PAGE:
What would the UK’s Brexit vision mean for Irish agriculture?
Theresa May and the British government have published their white paper which sets out its desired future relationship with the EU. What does this vision mean for Irish agriculture?

Key points

  • A common rulebook on goods would allow for free and frictionless trade and prevent a hard border between the north and south of Ireland.
  • Under the free-trade area, there would be no tariffs or quotas on agricultural goods between the UK and EU.
  • The UK has signalled its intention to “improve agricultural productivity” and “deliver improved environmental outcomes through its replacement for CAP”.
  • Economic partnership

    As has been previously revealed, following a divisive meeting that resulted in the resignation of two high-profile ministers, the UK is seeking a common rulebook for all goods, including agri-food, while excluding services.

    This means the UK would commit to ongoing harmonisation with the relevant EU rules to allow for frictionless trade at the north-south border and to meet the conditions of the backstop agreement.

    Under this proposal, there would be recognition that goods coming into the UK would face the same treatment at the border as goods coming into EU member states, so there would be no need for further restrictions between the UK and the EU.

    It also clearly states that while the common rulebook will apply to only those rules that must be checked at the border, it will not cover marketing and labelling requirements, an area in which it says there is already difference between EU member states.

    Tariffs and rules of origin

    Also acknowledged is the extensive trade relationship between the UK and the EU in agricultural products, with 70% of UK food imports coming from the EU in 2017.

    With this in mind, the paper sets out that the UK will seek a free-trade area for agricultural goods. As a result, there would be zero tariffs across agricultural goods, with no quotas.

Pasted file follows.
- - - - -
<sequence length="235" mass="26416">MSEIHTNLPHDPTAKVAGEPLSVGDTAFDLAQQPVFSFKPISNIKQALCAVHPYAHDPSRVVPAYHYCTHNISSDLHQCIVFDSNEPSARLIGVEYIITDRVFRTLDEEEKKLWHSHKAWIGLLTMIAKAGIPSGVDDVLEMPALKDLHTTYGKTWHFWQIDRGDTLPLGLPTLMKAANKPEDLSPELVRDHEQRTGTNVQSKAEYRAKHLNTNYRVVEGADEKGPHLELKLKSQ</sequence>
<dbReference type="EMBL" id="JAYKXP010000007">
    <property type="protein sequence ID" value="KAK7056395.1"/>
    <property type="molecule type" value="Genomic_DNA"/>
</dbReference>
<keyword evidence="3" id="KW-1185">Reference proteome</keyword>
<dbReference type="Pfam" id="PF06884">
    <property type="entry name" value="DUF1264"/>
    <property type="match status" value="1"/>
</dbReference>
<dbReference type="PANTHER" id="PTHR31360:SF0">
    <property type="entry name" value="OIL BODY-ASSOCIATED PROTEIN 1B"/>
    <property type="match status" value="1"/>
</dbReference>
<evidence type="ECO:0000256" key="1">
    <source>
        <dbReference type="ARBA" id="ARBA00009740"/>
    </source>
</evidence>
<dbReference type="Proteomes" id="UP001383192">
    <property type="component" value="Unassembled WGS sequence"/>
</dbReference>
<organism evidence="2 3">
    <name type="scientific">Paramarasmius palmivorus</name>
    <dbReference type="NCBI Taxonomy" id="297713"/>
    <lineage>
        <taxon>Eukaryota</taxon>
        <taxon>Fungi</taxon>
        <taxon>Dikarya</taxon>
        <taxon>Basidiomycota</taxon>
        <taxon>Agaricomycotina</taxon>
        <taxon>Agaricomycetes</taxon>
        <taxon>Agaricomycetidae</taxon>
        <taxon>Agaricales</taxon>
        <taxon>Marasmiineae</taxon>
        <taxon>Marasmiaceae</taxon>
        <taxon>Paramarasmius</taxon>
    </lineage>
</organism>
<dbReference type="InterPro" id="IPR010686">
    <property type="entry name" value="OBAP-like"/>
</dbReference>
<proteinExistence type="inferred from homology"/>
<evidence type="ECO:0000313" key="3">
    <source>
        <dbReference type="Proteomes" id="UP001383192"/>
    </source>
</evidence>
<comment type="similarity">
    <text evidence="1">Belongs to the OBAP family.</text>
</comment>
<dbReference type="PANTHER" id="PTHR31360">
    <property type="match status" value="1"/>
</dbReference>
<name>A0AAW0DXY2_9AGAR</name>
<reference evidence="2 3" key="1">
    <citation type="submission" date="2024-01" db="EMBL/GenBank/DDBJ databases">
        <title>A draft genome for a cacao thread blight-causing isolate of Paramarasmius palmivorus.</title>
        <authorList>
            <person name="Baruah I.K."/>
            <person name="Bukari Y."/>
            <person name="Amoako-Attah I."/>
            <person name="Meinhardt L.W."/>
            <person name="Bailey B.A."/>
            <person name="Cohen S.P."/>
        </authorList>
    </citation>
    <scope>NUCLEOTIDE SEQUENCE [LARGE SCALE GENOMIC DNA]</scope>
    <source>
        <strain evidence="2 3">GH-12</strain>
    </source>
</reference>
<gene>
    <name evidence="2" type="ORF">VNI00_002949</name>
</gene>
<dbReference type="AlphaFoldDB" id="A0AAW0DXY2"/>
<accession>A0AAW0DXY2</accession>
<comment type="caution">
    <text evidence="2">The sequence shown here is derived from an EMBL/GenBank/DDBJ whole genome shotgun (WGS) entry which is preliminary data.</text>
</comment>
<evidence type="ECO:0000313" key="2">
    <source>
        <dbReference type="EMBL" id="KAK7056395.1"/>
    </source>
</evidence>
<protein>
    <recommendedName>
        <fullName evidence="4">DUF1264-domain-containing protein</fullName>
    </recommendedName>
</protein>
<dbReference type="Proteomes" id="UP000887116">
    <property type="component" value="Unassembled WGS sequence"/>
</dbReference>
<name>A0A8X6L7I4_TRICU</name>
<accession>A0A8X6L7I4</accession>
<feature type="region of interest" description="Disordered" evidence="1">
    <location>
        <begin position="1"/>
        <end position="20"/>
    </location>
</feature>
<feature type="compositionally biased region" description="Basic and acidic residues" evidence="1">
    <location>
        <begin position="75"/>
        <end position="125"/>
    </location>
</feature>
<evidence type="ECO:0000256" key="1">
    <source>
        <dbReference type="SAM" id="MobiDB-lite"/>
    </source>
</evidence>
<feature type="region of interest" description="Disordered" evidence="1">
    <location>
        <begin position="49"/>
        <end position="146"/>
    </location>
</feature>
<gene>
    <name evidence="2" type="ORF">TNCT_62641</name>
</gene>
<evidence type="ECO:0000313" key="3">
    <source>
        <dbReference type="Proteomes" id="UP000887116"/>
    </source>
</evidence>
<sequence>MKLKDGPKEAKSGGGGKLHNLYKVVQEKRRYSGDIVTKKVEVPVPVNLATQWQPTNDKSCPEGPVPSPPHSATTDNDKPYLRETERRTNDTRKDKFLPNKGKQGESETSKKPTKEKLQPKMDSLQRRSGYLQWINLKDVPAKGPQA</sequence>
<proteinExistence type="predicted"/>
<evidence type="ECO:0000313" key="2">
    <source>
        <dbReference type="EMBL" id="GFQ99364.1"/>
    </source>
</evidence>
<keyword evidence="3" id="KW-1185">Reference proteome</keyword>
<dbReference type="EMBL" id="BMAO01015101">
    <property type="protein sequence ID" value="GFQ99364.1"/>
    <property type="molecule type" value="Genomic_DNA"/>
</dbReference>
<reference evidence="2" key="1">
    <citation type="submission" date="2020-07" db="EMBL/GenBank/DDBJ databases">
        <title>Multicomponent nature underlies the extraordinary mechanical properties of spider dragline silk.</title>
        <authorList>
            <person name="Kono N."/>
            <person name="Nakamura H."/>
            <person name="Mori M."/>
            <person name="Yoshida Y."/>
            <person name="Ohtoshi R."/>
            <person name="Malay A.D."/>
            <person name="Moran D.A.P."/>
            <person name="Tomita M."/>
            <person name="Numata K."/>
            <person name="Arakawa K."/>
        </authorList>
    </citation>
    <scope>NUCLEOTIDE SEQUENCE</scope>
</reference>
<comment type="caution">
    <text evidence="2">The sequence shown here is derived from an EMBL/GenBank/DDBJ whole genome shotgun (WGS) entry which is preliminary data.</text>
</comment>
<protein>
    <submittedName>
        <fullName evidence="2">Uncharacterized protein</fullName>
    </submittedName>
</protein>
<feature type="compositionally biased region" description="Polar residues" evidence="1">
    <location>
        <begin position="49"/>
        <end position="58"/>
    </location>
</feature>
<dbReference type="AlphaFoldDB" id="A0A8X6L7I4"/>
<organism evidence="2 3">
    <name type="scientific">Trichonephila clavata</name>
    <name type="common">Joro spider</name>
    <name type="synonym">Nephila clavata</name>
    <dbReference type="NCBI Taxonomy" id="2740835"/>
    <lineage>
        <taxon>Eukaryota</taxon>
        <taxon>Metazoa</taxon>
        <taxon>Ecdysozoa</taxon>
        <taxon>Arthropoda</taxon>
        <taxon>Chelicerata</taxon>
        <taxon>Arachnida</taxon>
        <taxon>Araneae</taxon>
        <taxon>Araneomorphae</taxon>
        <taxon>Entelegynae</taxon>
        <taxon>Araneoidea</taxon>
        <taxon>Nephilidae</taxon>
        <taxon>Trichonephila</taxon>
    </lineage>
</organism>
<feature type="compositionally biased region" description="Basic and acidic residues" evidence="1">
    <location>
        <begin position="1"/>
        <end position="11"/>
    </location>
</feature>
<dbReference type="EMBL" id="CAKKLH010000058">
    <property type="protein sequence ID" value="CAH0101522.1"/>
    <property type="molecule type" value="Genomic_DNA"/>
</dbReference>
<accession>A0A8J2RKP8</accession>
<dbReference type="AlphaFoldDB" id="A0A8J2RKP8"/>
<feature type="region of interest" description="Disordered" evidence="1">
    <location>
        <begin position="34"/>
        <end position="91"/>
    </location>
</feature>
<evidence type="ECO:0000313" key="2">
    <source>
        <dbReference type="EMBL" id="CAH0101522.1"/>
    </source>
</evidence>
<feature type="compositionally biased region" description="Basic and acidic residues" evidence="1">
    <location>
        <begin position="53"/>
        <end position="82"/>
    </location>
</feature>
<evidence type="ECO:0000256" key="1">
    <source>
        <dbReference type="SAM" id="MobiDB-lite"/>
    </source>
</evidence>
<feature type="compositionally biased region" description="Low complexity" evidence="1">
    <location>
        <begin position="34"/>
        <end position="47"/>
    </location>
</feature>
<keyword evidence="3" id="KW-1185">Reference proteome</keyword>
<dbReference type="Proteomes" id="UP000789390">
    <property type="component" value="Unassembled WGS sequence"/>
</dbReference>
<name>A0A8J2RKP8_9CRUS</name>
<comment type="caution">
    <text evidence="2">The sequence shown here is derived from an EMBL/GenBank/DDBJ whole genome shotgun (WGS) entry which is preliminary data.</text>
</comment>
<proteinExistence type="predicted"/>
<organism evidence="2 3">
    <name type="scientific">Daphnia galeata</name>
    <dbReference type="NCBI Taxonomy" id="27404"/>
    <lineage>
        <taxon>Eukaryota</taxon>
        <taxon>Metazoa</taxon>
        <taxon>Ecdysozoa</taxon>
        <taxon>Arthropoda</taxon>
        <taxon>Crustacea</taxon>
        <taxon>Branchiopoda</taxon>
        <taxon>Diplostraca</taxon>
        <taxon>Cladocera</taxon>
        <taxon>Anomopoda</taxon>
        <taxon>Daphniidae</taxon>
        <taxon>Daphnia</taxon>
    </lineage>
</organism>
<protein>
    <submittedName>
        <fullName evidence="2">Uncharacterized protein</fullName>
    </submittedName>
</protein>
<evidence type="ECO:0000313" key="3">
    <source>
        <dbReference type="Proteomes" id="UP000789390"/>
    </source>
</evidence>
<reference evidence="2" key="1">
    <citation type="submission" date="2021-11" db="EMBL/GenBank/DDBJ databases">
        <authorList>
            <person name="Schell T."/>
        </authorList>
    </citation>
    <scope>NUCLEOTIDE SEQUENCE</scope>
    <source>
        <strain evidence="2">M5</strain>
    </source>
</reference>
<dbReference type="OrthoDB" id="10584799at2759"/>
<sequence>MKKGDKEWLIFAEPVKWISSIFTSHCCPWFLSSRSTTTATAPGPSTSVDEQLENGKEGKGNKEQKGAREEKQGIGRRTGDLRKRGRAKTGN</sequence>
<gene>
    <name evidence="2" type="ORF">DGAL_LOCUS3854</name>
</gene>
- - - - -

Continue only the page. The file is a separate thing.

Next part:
There would also be no routine requirements for origin checks between the UK and EU due to the maintenance of harmonised rules.

    Future UK agricultural strategy

    The paper says that as the UK is exiting CAP, it will design a new system of agricultural supports, with high ambitions for a sustainable agricultural industry in the UK - within the confines of WTO rules.

    The paper claims that the UK “will seek to improve agricultural productivity” and “deliver improved environmental outcomes through its replacement for CAP". This will be done in close partnership with the devolved administrations of Northern Ireland, Scotland and Wales.

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    Weather forecast

    Tonight will become quite windy, with freshening southerly breezes.

    It will be predominantly dry, but there will be a few patches of rain and drizzle about.

    Minimum temperatures of 5°C to 9°C, according to Met Éireann.

    Tuesday will see a dry day in many central and eastern counties.

    Rain will extend across most of Munster and Connacht by the afternoon.

    Rain will then gradually spread eastwards during the evening, with some heavy bursts possible.

    Highest temperatures of 10°C to 13°C in moderate to fresh south to southeast winds.

    In the news

  • Problems with rodents have led to the closure of Delvin Mart canteen.
  • Information leaflets on new EID tagging regulations are to be sent out with Sheep and Goat Census forms.